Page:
Medical evaluators must understand the context for the impairment assessments they perform. This article exemplifies issues that arise based on the role of impairment ratings and what edition of the AMA Guides to the Impairment of Permanent Impairment (AMA Guides) is used. This discussion also raises interesting legal questions related to retroactivity, applicability of prior precedent, and delegation. On June 20, 2017, the Supreme Court of Pennsylvania handed down its decision, Protz v. WCAB (Derry Area Sch. Dist.), which disallows use of the “most recent edition” of the AMA Guides when determining partial disability entitlement under the Pennsylvania Workers’ Compensation Act. An attempted solution was passed by the Pennsylvania General Assembly and was signed into law Act 111 on October 24, 2018. Although it affirms that the AMA Guides, Sixth Edition, must be used for impairment ratings, the law reduces the threshold for total disability benefits from 50% to 35% impairment. This legislative adjustment benefited injured workers but sparked additional litigation about whether, when, and how the adjustment should be applied (excerpts from the laws and decisions discussed by the authors are included at the end of the article). In using impairment as a threshold for permanent disability benefits, evaluators must distinguish between impairment and disability and determine an appropriate threshold; they also must be aware of the compensation and adjudication process and of the jurisdictions in which they practice.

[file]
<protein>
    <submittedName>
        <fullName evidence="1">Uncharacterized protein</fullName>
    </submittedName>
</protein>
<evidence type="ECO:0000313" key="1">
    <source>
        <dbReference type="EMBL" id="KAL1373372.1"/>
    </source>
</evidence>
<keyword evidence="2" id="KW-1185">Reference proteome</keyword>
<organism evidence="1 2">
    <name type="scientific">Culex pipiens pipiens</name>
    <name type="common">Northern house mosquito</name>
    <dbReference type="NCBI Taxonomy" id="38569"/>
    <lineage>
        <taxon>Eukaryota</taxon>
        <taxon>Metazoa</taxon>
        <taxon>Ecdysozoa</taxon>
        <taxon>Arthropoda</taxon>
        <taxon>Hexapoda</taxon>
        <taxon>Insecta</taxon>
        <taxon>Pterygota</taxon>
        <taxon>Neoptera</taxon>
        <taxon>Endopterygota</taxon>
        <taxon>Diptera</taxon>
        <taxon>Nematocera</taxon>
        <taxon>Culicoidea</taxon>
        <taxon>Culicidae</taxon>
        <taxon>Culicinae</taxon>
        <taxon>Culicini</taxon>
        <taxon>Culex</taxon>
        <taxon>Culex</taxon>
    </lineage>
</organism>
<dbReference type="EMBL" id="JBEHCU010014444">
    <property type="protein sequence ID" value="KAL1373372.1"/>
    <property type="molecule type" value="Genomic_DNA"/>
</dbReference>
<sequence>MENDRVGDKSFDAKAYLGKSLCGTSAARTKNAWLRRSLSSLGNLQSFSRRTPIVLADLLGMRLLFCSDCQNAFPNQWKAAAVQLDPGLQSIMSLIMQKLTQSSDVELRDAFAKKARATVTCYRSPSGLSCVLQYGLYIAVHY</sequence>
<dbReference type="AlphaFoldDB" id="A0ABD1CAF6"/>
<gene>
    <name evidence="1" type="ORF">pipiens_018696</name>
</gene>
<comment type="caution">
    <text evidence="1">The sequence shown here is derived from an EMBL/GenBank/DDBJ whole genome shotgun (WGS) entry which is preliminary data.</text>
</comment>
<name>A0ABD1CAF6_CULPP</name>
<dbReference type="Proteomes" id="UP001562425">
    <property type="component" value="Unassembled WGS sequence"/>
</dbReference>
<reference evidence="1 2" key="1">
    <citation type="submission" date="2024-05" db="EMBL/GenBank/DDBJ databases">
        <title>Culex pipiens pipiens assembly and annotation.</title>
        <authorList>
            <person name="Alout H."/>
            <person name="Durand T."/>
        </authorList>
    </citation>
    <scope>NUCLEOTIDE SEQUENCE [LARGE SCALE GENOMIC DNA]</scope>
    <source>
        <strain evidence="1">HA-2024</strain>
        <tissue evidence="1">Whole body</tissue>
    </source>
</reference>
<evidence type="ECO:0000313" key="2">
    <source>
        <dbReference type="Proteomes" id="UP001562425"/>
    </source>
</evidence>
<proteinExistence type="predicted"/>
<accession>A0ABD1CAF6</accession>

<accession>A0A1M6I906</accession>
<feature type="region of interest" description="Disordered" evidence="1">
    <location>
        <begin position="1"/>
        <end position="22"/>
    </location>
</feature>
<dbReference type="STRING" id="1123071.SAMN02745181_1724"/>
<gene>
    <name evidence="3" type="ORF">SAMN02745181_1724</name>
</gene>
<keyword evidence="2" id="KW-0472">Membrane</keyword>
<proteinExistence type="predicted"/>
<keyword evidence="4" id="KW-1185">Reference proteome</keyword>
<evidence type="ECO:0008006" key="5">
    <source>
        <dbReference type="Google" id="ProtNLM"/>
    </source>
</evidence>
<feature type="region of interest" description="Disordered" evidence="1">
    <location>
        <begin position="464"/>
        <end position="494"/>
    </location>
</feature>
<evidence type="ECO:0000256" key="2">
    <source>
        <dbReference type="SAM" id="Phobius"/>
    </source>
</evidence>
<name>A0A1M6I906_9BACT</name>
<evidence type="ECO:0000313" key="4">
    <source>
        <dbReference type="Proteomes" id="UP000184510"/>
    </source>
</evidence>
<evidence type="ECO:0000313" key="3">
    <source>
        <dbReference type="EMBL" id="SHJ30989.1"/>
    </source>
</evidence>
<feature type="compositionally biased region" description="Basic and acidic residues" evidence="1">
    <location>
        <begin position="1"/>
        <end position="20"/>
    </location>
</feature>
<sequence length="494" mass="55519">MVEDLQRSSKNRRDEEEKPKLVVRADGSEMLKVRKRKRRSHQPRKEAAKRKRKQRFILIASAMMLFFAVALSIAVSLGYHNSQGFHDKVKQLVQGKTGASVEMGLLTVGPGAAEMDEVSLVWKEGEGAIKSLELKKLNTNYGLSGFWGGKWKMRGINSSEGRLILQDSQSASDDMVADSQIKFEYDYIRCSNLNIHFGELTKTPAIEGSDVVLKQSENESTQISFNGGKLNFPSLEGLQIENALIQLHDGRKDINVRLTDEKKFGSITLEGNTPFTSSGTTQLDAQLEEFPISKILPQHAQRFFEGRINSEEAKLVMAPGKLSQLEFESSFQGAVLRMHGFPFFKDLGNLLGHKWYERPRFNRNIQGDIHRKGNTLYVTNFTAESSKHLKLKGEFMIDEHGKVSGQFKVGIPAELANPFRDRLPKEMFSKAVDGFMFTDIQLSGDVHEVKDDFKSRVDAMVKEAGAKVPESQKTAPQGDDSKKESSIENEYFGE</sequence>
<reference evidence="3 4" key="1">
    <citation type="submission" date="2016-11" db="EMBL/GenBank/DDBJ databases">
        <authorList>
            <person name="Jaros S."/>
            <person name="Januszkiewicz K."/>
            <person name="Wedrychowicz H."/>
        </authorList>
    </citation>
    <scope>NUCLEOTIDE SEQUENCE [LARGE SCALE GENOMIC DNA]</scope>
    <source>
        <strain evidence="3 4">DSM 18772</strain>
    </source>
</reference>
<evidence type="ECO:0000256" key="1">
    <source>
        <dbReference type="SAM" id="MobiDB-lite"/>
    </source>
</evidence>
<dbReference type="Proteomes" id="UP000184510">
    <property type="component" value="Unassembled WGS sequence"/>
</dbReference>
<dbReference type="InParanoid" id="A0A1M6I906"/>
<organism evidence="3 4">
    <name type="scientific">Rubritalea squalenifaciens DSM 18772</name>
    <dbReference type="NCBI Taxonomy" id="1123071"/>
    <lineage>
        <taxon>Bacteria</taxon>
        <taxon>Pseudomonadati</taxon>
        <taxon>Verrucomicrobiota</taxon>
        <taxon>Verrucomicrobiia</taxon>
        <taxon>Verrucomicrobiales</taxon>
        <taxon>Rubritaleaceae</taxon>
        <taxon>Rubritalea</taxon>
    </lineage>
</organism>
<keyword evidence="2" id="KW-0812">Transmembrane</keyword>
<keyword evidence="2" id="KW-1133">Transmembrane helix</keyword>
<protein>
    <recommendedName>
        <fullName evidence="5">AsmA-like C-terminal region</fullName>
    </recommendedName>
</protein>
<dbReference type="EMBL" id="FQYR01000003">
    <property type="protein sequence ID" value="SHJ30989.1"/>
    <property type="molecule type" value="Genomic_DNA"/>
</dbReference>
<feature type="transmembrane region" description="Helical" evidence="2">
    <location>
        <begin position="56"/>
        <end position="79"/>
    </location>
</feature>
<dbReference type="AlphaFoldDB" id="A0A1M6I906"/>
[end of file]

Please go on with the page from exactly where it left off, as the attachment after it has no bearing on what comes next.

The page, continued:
in AMA Guides® Newsletter